Japanese airlines blasted for trick resisting one-China edict
Carriers that continue to defy Beijing may risk seeing their business grounded in one of the world's largest aviation markets
Japanese airlines have joined their US counterparts flying into the unfriendly skies of Beijing’s wrath, as Japan Airlines and All Nippon Airways have resisted China’s recent edict that official references to Taiwan, Hong Kong and Macau must adhere to Beijing’s view of their status in the Chinese sphere.
While JAL and ANA have partially bowed to Beijing’s wishes by changing their references to Taiwan on their Chinese-language websites, they have not done so on sites in other languages such as Japanese and English. An op-ed that appeared in the nationalist Chinese tabloid Global Times on Tuesday warned that the trick of using different terminologies to suit different viewers “won’t fly.”
Beijing’s decree mandating that international airlines rectify their categorizations of Taiwan, Hong Kong and Macau had already drawn a hefty backlash from Washington, which decried the “Orwellian nonsense” and vowed to protect US companies from such censorship and political correctness.
Unfazed by Washington, Beijing has steadfastly maintained not only that Hong Kong and Macau are “inalienable Chinese territories,” but that the self-governing island of Taiwan is a Chinese “province,” which foreign airlines must unequivocally reflect in their websites, advertising, documents and call signs when operating flights to and from these three places.
The implication is that those willing to comply will be in Beijing’s good books and those that don’t will risk seeing their business grounded in one of the world’s largest aviation markets.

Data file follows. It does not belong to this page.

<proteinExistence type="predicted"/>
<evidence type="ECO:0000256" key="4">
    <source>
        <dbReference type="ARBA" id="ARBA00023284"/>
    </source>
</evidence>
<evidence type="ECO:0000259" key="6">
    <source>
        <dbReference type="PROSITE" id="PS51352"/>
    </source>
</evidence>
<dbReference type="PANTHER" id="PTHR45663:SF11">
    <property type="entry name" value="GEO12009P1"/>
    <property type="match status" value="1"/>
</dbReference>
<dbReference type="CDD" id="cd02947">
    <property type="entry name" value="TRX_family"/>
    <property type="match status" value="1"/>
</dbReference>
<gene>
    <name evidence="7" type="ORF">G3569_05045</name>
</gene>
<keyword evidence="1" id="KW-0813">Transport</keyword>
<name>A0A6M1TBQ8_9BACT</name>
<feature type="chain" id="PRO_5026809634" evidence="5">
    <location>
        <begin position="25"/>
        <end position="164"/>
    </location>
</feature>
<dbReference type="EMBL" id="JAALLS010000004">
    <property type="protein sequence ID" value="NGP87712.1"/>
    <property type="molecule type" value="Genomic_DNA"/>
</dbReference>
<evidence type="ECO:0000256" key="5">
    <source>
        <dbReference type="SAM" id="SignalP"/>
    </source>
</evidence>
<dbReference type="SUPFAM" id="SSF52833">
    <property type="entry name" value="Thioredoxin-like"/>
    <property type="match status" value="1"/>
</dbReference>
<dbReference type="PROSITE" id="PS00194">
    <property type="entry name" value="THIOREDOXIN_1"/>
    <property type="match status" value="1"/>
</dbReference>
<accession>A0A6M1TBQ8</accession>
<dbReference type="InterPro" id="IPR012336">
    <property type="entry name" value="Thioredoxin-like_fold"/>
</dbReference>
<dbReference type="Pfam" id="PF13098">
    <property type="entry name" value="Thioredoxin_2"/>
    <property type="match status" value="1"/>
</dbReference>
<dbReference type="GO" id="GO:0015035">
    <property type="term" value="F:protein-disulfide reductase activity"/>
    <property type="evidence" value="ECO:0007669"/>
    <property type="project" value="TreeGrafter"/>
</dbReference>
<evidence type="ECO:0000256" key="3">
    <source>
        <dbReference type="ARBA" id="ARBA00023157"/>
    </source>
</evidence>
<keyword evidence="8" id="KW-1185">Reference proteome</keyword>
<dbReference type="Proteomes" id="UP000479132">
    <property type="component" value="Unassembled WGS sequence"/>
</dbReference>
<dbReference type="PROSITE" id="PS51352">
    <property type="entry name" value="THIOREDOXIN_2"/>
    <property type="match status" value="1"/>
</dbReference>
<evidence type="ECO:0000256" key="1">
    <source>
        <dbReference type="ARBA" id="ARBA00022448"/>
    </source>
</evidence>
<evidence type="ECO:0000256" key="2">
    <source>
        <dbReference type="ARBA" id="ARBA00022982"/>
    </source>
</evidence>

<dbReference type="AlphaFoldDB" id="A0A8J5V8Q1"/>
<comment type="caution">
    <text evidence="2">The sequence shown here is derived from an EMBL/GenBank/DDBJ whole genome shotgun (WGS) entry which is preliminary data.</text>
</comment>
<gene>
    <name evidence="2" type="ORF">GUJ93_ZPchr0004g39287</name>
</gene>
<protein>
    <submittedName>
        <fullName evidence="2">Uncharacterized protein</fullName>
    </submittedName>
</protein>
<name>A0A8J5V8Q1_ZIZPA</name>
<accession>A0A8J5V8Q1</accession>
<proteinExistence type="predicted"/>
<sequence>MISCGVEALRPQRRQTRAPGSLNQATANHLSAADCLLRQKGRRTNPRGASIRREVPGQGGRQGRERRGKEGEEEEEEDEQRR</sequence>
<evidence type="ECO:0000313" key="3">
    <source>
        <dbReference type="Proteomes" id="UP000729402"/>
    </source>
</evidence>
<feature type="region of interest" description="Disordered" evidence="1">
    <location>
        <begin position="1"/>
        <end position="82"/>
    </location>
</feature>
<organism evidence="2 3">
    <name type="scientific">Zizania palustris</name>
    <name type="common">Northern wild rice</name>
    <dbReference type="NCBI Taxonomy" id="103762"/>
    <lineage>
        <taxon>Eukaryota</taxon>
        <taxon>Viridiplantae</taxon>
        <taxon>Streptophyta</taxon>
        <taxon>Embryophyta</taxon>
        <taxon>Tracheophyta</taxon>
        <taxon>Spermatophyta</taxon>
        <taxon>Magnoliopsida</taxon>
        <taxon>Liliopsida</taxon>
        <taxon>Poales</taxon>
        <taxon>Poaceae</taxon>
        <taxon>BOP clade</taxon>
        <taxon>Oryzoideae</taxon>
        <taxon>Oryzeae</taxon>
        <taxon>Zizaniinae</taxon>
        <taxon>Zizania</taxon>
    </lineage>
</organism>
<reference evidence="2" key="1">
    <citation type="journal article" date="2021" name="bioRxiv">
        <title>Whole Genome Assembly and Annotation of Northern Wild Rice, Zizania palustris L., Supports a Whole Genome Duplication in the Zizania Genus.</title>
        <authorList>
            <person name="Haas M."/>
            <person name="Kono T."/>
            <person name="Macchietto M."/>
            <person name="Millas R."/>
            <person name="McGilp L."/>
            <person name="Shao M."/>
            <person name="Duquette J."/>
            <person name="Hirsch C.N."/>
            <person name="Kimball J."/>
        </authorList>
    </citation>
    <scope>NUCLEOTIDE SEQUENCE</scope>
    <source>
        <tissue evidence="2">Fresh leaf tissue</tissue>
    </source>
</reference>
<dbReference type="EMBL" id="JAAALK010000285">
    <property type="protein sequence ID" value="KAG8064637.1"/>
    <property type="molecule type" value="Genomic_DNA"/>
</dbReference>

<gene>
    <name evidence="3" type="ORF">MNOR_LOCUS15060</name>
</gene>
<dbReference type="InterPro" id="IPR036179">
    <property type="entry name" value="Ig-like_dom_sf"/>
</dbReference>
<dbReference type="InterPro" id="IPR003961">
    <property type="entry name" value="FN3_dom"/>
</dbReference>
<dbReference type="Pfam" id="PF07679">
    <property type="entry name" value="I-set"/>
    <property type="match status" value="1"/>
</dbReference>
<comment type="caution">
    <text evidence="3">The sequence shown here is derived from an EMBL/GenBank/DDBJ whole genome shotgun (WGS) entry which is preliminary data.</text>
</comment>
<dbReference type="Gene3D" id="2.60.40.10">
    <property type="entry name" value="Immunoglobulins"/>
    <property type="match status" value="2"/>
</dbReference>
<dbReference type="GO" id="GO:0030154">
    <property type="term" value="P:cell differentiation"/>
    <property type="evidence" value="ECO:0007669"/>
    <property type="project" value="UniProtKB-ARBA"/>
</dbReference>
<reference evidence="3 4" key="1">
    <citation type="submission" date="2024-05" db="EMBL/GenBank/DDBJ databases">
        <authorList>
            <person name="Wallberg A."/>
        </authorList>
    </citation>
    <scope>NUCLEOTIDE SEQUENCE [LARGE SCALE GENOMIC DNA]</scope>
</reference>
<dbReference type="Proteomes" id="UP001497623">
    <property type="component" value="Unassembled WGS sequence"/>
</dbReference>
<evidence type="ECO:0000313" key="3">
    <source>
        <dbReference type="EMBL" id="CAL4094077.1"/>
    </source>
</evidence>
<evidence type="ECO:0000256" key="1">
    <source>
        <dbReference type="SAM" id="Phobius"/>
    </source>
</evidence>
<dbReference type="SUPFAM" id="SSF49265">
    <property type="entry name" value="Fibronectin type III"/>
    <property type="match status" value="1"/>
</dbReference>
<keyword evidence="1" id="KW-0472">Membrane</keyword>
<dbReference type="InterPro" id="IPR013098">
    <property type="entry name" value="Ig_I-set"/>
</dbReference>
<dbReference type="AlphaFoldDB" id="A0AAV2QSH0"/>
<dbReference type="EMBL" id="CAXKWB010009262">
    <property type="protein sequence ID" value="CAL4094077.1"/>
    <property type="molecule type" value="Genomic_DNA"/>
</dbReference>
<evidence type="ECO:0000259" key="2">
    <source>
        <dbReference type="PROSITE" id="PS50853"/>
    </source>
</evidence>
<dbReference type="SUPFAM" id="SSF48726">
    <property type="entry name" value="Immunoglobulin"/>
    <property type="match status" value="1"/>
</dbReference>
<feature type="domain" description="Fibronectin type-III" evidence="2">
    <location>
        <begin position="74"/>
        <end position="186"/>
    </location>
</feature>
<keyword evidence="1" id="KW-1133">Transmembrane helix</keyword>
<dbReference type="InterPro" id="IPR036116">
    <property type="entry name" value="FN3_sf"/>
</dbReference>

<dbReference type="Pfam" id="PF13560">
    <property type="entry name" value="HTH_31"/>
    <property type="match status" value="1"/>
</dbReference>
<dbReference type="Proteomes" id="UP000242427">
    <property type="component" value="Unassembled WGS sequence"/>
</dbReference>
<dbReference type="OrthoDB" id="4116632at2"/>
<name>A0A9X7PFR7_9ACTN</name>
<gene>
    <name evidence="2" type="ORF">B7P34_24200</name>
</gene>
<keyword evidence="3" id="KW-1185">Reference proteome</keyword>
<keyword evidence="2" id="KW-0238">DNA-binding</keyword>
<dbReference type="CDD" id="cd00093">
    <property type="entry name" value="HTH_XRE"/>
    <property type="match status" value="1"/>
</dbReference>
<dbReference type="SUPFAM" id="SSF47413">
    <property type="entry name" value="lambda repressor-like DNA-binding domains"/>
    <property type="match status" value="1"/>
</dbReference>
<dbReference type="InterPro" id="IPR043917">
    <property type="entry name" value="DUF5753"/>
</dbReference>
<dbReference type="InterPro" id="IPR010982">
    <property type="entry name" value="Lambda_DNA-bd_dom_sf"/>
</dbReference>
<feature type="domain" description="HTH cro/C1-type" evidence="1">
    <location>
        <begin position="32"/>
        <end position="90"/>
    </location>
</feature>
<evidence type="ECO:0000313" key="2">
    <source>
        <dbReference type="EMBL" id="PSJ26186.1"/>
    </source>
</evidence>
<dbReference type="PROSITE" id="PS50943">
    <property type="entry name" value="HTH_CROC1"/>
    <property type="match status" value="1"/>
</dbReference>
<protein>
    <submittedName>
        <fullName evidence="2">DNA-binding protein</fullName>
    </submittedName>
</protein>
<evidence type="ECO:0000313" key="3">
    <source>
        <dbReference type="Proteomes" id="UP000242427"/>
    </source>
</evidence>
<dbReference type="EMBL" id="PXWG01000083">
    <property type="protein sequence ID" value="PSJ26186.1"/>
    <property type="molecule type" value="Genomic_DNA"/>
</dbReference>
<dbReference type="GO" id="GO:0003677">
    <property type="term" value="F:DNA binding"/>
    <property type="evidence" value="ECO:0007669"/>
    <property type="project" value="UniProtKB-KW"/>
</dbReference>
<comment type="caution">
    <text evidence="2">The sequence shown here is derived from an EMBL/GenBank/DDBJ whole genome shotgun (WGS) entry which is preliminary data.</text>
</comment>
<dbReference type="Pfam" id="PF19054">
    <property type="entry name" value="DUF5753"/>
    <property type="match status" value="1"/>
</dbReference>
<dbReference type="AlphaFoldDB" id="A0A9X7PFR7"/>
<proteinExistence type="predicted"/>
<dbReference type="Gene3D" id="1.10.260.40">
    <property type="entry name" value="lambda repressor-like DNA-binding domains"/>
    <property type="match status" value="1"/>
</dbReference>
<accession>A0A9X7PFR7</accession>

It must be heartening for the China Civil Aviation Administration to see that a host of overseas airlines including Qantas, Air France, Air Canada, British Airways, Singapore Airlines, Malaysia Airlines and many more have rushed to sign on to Beijing’s wishes, as carriers have to tread cautiously amid the turbulence in cross-Strait relations when Beijing is bent on browbeating Taiwan’s international presence.
Only a few carriers are yet to implement Beijing’s one-China edict. They include, unsurprisingly, airlines based in Taiwan such as China Airlines, which still lists its home market and Hong Kong separately from China. Cathay Pacific, Hong Kong’s flag carrier, and its subsidiary Cathay Dragon have adopted a workaround that automatically directs visitors to separate webpages based on their location, for example the mainland China page when they are in China, rather than letting them choose from a country list.
Major US carriers United, Delta and American Airlines have responded with a defiant rebuff, defying a midyear deadline from Beijing to make changes to Taiwan’s status on their websites.
However, they are facing friction amid the escalating tit-for-tat trade row between Beijing and Washington, while patriotic Chinese flyers are threatening a boycott now that they have more alternatives, as Chinese carriers also ply the lucrative Sino-US routes.
An official of the Chinese aviation watchdog warned this month that foreign airlines that continue to ignore the one-China policy, especially those in Japan and the US, could face market restrictions for their words and deeds.